Soil Structure Compaction and Erosion

There are many examples of the ways in which soil characteristics function towards ecosystem health and stability. Organic management strategies such as incorporating plant residues in soil maintain and improve soil structure of the soil in long term compared with conventional agriculture (Bailey and Lazarovits 2003). Gerhardt (1997) reported that an organic farm had a significantly ameliorated soil structure, with an increased A-horizon depth, organic matter content, porosity, earthworm abundance and activity and more developed aggregates than a conventional farm. Pulleman et al. (2003) found that organic management increased total organic matter content, earthworm activity, water-stable macro-aggregation and N mineralization, which are important indicators of soil quality. Improving other soil characteristics such as cation exchange capacity (CEC) in organically managed fields demonstrates a clear on-site sustainability advantage over the conventional systems (Wells et al. 2000). There are many reports that applying organic matter improves soil structure. Moreover, Forge et al. (2003) reported that the use of organic materials such as mulches can have profound effects on the structure of the soil food web, which is relevant to turnover of the microbial biomass and macronutrients. In organic agriculture application of green manures and catch crops are highly recommended. Green manure catch crops promote the sustainability of agricultural systems by reducing soil erodibility and by nutrient uptake and transfer to the following main crops. This effect efficiently reduces the risk of nitrate leaching. Biological nitrogen fixation by legume catch crops is an additional benefit, mainly in organic farming (Rinnofner et al. 2008). Depending on soil type and climate, farmers must be very cautious not to destroy the soil structure by tillage, vehicular traffic or grazing under wet conditions. Adverse soil structural conditions due to soil compaction or poor drainage greatly increase the chances of serious infection with many plant pathogens (Davies et al. 1997).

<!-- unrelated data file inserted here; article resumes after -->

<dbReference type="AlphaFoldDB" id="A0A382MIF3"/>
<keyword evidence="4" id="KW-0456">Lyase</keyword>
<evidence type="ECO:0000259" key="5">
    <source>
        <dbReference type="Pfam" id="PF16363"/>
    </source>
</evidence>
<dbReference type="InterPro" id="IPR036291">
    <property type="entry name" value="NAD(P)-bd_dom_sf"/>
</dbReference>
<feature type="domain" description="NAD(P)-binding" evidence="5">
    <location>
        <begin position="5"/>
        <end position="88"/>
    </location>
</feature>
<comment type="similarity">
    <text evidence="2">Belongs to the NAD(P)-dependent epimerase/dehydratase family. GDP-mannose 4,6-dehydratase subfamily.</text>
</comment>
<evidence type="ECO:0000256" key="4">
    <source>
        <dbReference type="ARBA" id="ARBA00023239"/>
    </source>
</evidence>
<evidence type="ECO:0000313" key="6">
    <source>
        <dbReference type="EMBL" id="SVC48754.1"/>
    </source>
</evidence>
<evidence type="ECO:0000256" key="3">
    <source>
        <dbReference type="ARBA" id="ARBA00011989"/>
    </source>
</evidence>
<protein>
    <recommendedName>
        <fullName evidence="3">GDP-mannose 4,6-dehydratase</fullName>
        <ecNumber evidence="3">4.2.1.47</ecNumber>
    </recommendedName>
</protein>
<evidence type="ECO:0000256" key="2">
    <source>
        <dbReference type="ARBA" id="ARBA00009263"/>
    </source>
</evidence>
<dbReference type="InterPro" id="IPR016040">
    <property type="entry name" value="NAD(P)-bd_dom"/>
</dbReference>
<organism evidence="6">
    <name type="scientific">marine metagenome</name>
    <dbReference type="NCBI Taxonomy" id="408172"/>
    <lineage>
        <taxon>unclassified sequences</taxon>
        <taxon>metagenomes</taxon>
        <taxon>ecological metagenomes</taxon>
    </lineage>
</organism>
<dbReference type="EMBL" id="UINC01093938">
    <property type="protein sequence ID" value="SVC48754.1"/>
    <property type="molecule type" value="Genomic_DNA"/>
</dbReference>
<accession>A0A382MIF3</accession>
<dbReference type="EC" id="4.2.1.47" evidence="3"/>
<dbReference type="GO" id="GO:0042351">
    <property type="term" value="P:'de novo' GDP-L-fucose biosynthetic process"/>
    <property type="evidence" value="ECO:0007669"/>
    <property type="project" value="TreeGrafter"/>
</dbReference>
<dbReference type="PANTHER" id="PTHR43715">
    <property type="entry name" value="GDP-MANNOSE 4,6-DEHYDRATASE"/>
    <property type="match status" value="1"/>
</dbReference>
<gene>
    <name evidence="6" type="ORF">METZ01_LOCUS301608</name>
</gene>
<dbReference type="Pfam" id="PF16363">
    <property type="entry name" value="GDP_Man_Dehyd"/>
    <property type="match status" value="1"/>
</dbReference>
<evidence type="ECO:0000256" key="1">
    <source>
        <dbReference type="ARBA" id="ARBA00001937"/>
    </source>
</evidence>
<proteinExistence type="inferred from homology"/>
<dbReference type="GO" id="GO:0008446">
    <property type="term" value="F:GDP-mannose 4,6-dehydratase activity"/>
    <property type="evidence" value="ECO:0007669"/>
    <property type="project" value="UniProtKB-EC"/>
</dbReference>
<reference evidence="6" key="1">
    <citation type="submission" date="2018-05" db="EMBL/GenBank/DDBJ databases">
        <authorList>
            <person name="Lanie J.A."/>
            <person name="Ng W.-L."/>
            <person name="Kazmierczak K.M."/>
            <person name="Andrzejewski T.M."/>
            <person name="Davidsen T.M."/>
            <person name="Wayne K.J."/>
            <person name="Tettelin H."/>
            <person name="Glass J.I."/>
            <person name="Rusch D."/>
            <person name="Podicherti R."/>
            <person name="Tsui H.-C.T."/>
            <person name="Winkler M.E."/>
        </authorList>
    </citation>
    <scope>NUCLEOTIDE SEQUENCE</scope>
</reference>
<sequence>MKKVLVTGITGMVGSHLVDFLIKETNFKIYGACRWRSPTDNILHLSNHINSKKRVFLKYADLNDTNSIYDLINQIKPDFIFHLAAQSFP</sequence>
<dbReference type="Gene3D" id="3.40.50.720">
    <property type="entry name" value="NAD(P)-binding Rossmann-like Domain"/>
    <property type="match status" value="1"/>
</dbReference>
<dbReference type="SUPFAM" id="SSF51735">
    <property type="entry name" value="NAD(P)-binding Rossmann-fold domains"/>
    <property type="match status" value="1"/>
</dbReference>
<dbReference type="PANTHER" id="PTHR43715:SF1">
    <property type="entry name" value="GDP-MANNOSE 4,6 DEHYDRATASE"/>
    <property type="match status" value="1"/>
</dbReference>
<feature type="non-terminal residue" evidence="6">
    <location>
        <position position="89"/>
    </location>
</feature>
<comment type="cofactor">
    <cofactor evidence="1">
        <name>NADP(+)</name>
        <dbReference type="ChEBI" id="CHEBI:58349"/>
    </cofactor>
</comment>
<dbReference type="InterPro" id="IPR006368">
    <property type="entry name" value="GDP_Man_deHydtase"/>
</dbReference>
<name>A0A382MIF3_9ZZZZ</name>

One of the costs that is rarely considered in evaluation of agricultural production efficiency, but could be significant, is productivity losses due to the soil and nutrient erosion in top soils, and loss of biodiversity, which are much higher in conventional than organic systems (Jordahl and Karlen 1993). Brown et al. (2000) reported that conventional farms showed the lowest values for aggregate stability and CEC while organic farms had the highest mean humic acid content and available water and air capacity. As the soil resource becomes degraded, the environment becomes less favourable for crop growth but better for plant pest and disease incidences: therefore, over the long-term productivity and profitability will be decreased (Wells et al. 2000).

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Organic Gardeners Composting

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